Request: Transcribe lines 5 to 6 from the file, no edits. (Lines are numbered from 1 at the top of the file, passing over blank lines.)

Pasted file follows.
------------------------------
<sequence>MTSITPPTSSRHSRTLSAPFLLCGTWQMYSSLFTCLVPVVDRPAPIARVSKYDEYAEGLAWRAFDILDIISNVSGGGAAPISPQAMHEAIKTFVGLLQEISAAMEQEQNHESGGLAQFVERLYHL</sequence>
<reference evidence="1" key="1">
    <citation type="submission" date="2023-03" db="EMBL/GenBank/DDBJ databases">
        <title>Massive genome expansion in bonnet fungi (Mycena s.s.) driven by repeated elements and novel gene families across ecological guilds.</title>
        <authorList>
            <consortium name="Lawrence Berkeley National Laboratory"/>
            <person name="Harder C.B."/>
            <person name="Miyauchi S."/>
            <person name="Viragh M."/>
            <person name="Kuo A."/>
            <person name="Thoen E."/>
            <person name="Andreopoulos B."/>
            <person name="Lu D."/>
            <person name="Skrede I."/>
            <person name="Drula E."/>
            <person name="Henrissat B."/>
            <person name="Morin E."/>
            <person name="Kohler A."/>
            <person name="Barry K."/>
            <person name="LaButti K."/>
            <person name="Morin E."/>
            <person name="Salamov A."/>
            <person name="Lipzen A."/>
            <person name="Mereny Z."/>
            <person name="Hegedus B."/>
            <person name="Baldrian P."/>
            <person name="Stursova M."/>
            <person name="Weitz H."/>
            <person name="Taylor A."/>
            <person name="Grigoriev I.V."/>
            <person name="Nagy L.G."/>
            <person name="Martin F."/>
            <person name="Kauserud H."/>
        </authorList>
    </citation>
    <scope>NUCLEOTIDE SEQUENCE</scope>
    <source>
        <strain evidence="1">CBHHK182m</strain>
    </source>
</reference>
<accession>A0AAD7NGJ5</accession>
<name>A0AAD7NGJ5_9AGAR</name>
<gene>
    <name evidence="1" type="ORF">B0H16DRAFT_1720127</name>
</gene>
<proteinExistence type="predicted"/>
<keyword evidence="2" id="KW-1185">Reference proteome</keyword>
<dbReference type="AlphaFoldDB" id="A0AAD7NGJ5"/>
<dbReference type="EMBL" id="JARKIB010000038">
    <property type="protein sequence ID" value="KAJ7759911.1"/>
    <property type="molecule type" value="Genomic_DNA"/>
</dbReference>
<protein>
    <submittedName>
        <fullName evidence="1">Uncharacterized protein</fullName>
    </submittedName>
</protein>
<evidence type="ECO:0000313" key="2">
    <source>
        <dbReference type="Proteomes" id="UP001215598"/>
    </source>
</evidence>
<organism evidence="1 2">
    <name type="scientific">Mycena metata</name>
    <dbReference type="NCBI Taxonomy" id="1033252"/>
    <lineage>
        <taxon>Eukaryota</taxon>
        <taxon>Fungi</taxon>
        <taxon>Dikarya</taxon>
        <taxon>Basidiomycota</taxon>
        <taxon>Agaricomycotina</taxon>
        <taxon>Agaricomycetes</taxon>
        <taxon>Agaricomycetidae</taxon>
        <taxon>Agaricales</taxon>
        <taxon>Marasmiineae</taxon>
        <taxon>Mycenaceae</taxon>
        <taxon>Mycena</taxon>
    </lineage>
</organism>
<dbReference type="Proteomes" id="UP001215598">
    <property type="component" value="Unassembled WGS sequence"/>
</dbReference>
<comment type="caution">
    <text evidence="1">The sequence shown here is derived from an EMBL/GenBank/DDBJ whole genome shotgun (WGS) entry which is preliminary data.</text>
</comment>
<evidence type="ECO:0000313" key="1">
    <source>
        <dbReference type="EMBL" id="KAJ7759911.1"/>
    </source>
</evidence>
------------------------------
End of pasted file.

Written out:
        <authorList>
            <consortium name="Lawrence Berkeley National Laboratory"/>